Round 8 on the ’18 Diamond League will take place in Lausanne’s Stade Pierre de Coubertin on Thursday night. As fantastic a meet as Paris was just a few days back, we think the Athletissima meeting will turn the sound up even a few more notches. Not quite to 11, perhaps, so here’s 10 things to buzz about:
1. Men’s PV: The Gang’s All Here
To be held the evening before the main meet, the vault promises July 4th fireworks as it brings together Olympic champion Thiago Braz, World Record holder Renaud Lavillenie, World champion Sam Kendricks and the crowd-pleasing teen star, Mondo Duplantis. All the top talent battling it out once again. If only we could get the chance to see this on a regular basis in the 100 or the 400H! Fans might thrill to that, rather than sigh over the regular headlines about who’s not competing.
2. Men’s 400H: Samba Is No International Man Of Mystery
Give Abderrahmane Samba his due, the man is not cagey about his race plans. Every other hurdler stepping up to the line Thursday knows that this could be one of the fastest races in history. Some may rise to the occasion and ride Samba’s momentum to big times of their own. Three of them have already run big PRs in Samba races this year: World champion Karsten Warholm (47.81), Commonwealth champ Kyron McMaster (47.54) and U.S. runner-up TJ Holmes (48.30).
3. Men’s 200: Lyles vs. Norman, Finally
This one we’ve all eagerly been waiting for. Noah Lyles is the world leader at 19.69—and has world-leading speed at 100 too (9.88). He hasn’t raced Michael Norman at 200 since the ’16 Olympic Trials. Norman, the USC star-turned pro, is just a few months younger than Lyles, but has come into his own this year, with PRs of 19.84 and 43.61. Lausanne has always been a friendly venue for the furlong: the meet record is 19.58 by Usain Bolt, and all told, 19.80 has been breached 6 times on the quick Swiss oval. And yes, there will be other athletes in the final event of the night, including a trio of sub-20 performers in Isiah Young (19.93), Alex Quiñónez (19.93) and Rai Benjamin (19.99). But in a momentous matchup like this, only their managers and mothers won’t be focused on Lyles and Norman. A major question that won’t be answered until the day before the meet: who gets which lane?
4. Women’s 1500: Houlihan’s Kick Will Get A Real Test
Shelby Houlihan fans will get to see how the latest version of her finishing speed—so untouchable at the USATF meet—will fare against a solid international field. Gudaf Tsegay of Ethiopia is on a 3-meet winning streak and is No. 2 on the world list with her 3:57.64. World Indoor silver medalist Laura Muir ran 3:59.30 behind Houlihan at Pre, improving to 3:58.53 behind Tsegay at Stockholm. Rabab Arrafi of Morocco, Olympic and World finalist, could also be in the mix. She has a best this year of 3:59.51 at Pre. But if Houlihan can be close enough to use that kick…
5. Men’s 110H: If Shubenkov Can Be Patient…
Sergey Shubenkov ruined his shot in Paris with a barely-noticeable false start. But blasting an earth-shaking 12.92 at the Gyulai Memorial a few days later only made fans realize what they missed. We get a chance for a redo here, with Shubenkov taking on Paris winner Ronald Levy as well as U.S. champ Devon Allen, who was 3rd in Paris with a season best of 13.23.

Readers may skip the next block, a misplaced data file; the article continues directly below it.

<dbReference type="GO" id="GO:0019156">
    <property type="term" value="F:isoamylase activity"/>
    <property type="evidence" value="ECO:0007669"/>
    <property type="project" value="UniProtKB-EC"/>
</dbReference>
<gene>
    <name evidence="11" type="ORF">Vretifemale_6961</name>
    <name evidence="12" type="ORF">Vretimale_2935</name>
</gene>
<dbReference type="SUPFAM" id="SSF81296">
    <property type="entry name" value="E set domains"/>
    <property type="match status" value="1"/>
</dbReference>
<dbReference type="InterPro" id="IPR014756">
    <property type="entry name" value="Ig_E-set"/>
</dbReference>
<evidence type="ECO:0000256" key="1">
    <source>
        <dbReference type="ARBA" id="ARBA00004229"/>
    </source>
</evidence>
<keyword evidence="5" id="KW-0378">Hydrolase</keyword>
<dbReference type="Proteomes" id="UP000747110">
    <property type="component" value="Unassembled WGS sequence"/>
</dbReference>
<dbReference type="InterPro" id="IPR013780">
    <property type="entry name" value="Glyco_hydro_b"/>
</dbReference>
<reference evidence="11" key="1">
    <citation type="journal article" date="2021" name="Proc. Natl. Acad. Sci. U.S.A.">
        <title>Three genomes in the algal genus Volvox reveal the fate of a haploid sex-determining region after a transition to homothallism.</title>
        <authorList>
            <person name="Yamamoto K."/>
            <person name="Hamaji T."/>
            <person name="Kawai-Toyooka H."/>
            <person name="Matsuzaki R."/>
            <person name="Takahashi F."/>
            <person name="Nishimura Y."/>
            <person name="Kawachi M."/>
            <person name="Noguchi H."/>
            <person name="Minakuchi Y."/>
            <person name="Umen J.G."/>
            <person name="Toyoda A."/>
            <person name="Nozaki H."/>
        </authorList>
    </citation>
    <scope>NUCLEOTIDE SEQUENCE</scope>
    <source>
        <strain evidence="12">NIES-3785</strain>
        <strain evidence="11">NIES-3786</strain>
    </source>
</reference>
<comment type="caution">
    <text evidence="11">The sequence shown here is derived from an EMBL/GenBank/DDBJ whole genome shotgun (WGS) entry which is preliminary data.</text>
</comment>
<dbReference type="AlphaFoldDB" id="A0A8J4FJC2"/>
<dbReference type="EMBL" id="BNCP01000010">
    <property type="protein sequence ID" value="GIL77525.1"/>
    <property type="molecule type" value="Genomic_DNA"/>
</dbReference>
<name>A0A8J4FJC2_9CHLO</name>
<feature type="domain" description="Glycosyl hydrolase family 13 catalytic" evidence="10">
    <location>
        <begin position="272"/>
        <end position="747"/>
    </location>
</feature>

6. Women’s 100: Will Hobbs Travel Well?
After her powerful and rainy NCAA victory, Aleia Hobbs told us she expected the transition to the pro ranks might go smoothly because she and her coaches have been preparing for it for a while. Step 1, the USATF Championships, went swimmingly. But Thursday will mark her first-ever race in Europe and she will be facing a loaded field that includes list leader Marie-Josée Ta Lou (10.85), =No. 2 Blessing Okagbare (10.90), as well as USATF 3rd-placer Jenna Prandini. Could be more than a little fun to watch. If it rains—yes, thunderstorms are a possibility—we have a very good feeling about the woman from New Orleans.
7. Men’s TJ: Taylor Vs. Pichardo
Two consummate professionals will mix it up in the triple jump. Christian Taylor, with his 400 running behind him for the season and fresh legs for bounding, will take on world leader Pedro Pablo Pichardo (58-10¾/17.95), who won at Doha. Also in the field, the rapidly improving U.S. champion Donald Scott (57-0/17.37) as well as Chris Benard (57-1/17.40).
8. Women’s 400: A Do-Over For the Americans Against Naser
We were big on the chances of USATF champion Shakima Wimbley to take down Salwa Eid Naser in Paris, but the Bahraini powered to a national record of 49.55 and left Wimbley (50.81) far behind, with Jessica Beard (50.39) and Phyllis Francis (50.50) taking spots 2 and 3. With jet lag behind them and a few days to stew over what happened in Paris, maybe we’ll see a stronger race from the Americans on Thursday.
9. Women’s PV: Can Morris’s Hot Streak Continue?
With wins at Oslo, Stockholm and the USATF meet, Sandi Morris is in fine form. She will get to test it against the very best, with a field that includes Olympic champion Katerína Stefanídi, world leader Jenn Suhr (16-2/4.93) and Commonwealth silver medalist Eliza McCartney, who vaulted a NR 16-1¾ (4.92) in a small meet in Mannheim last week, winning by more than 2-feet. The biggest problem facing Morris? On Tuesday she tweeted, “Charles De Gaulle ate my poles again!”
10. Women’s 800: Suspense Returns To The 2-Lapper!
With no Caster Semenya in the field, the result of this race will not be a foregone conclusion. Francine Niyonsaba leads the entries with her 1:55.86 season best time, bravely run behind the Semenya juggernaut in Paris. However Ajee’ Wilson will be gunning for her and surely remembers the feeling of edging her at the line in this year’s Pre Classic, the only time in 10 meetings that the AR holder. has beaten the Burundian. Charlene Lipsey (1:58.05) and Margaret Wambui (1:58.07) are the next fastest entrants.